5 Absorb excess oil. Clay masks can be great at absorbing oil and are an option, as long as they do not contain other ingredients that are irritating. Some cosmetics companies also Pores and black heads offer oil-absorbing products to be worn under makeup; these are definitely worth trying to absorb oil all day long. A oil-absorbing product like Shine Stopper Instant Matte Finish with Microsponge Technology is an excellent choice, and you can visit Beautypedia Reviews to find other options.
6 Improve cell production to help the pore function more normally. Effective products for all skin types are prescription retinoids, such as Retin-A, Tazorac, Avita, Renova, and Differin. These can be used by themselves or with a BHA product. Research has definitely established that Retin-A, Renova, and Differin have positive effects on the way pores function, and you should consider these products for very stubborn cases or when blackheads are accompanied by breakouts. Retinoids have anti aging benefits, too, so they’re great for those struggling with blackheads, large pores, and wrinkles.
7 Use products loaded with antioxidants and cell communicating ingredients to help heal skin and reduce wrinkles. Giving skin the important ingredients it needs to look and be healthy is critical, but the trick for those with blackheads and large pores is to use only products with a gel, liquid, or very thin serum texture. A well-formulated toner may be all you need twice a day to take care of this need.
Home remedies for blackheads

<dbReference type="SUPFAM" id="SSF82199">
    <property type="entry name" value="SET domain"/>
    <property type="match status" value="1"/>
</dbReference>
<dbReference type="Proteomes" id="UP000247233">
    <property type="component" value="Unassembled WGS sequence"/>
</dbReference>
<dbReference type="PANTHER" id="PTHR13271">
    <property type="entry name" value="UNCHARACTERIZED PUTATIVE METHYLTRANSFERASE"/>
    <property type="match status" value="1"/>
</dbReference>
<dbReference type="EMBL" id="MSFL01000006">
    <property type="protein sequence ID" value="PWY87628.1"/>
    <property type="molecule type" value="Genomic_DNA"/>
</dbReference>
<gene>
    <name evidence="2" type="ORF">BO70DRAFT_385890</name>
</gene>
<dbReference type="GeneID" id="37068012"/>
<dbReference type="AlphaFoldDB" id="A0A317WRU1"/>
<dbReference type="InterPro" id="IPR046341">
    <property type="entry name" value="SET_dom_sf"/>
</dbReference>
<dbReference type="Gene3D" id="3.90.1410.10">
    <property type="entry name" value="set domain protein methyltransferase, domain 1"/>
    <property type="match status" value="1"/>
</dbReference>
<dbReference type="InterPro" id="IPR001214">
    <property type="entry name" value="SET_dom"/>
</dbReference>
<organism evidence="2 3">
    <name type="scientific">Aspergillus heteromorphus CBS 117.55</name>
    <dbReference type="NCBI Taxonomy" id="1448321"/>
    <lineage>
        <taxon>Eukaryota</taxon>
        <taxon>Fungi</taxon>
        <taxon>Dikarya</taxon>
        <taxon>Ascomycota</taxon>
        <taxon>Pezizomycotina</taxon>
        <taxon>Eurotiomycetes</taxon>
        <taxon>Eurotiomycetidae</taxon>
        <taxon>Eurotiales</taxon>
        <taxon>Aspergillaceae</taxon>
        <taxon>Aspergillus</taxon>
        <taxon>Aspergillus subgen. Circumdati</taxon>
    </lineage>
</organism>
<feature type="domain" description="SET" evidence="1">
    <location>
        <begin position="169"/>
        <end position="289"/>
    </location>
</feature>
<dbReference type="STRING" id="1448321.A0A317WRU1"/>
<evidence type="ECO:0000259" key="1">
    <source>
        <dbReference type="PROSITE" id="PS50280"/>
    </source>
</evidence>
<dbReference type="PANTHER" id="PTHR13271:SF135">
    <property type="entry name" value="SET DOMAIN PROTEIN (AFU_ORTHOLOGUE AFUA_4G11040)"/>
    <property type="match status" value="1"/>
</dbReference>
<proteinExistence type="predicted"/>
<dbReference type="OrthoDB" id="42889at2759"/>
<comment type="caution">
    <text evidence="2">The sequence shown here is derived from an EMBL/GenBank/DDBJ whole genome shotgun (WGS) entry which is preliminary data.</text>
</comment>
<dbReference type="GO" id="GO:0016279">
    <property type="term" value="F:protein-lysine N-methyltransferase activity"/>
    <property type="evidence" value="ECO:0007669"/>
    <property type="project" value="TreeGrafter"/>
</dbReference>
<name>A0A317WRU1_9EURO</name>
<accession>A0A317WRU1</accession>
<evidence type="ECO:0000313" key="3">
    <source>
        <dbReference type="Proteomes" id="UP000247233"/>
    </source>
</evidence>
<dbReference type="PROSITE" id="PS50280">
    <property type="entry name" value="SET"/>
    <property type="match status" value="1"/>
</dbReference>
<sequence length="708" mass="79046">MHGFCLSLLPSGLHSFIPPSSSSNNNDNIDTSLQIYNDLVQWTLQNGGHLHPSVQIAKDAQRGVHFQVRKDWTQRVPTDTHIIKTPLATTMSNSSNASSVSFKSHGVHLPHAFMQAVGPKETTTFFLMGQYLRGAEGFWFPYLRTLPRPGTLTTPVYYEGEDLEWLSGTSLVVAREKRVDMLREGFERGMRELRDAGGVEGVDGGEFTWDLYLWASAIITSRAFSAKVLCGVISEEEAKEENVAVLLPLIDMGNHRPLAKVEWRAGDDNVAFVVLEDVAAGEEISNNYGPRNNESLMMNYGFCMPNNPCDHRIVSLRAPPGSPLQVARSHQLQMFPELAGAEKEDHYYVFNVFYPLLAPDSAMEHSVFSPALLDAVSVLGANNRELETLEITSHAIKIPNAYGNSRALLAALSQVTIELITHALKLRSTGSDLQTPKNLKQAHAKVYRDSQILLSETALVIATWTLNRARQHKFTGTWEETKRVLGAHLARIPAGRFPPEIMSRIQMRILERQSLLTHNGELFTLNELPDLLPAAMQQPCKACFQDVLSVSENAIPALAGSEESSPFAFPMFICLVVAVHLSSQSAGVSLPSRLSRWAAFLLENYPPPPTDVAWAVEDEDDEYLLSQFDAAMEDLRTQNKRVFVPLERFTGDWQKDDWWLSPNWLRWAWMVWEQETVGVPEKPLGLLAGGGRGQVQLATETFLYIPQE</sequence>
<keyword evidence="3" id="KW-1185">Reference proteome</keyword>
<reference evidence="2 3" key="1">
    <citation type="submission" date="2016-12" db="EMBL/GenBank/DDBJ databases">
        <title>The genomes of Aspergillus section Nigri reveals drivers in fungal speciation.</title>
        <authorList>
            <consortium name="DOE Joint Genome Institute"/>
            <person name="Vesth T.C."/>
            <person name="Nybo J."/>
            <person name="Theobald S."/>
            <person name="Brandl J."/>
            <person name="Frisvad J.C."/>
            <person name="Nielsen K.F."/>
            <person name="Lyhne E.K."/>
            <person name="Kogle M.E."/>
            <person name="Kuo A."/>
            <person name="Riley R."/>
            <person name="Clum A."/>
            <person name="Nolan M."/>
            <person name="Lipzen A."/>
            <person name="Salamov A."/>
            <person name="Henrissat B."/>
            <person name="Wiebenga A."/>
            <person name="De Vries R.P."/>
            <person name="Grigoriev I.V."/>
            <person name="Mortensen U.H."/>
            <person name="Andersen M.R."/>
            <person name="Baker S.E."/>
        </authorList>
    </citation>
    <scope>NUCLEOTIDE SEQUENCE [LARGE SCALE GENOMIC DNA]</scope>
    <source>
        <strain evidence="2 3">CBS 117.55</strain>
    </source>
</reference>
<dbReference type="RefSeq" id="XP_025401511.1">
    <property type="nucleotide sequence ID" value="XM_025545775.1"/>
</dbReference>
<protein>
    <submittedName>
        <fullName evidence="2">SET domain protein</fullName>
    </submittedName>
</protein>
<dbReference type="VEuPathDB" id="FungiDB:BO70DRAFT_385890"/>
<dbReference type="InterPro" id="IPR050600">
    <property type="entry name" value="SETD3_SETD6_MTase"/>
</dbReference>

Bentonite clay is a mineral rich healing substance that has been used for centuries to treat a number of ailments, chiefly skin related. Because of its molecules “electrical charge” when wet, it does an amazing job of drawing out oils or other impurities locked in your pores. When you apply the mask your skin gets to drink in all the minerals, while the clay simultaneously draws out the blackhead. It also helps with circulation, which helps with overall skin tone and health. You can mix the clay with water or apple cider vinegar, maybe sticking to the former if you have dry or sensitive skin. Experiment! This mask will make you feel like your face is tightening as it dries. Whether or not you let it dry entirely is up to your preference-I tend to let it dry most of the way and then just moisturize afterwards, but other people find that dries their skin out and irritates them.
You will need…
-1 tablespoon (roughly) bentonite clay
-Water or ACV
Mix in enough water or ACV to form a paste that is thick but still applicable. Using clean fingertips cover your face with a thinner layer of paste and let it sit for 10-25 minutes, depending on how long you are letting it dry. Rinse off with lukewarm water and moisturize as usual.
Egg White Mask
Egg whites form an easy mask that can be used to temporarily tighten pores, thus reducing chances of future blackheads, and will also remove current blackheads. Egg whites are also rich in nutrients for your skin, and are a little less drying than some other home remedies for blackheads.
You will need…
-Facial tissue or toilet paper
-A small bowl
-A clean towel
Separate the yolk from the white and rinse your face. Pat your face dry and then apply a thin layer of egg white over your skin. There are two ways to go from here-
Place a strip of facial tissue or toilet paper over the wet egg white, being sure to press it onto your face gently. Allow the first layer to dry. Carefully apply a second layer of egg white over the tissue (try dipping your fingers in it and dabbing it on so the tissue doesn’t slide around a bunch. Let this layer dry as well before applying a third (optional.) When the mask is dry, your face may feel tight-this is supposed to happen. Peel the tissue off, and then gently wash your face to remove any residue. Pat dry and moisturize as usual.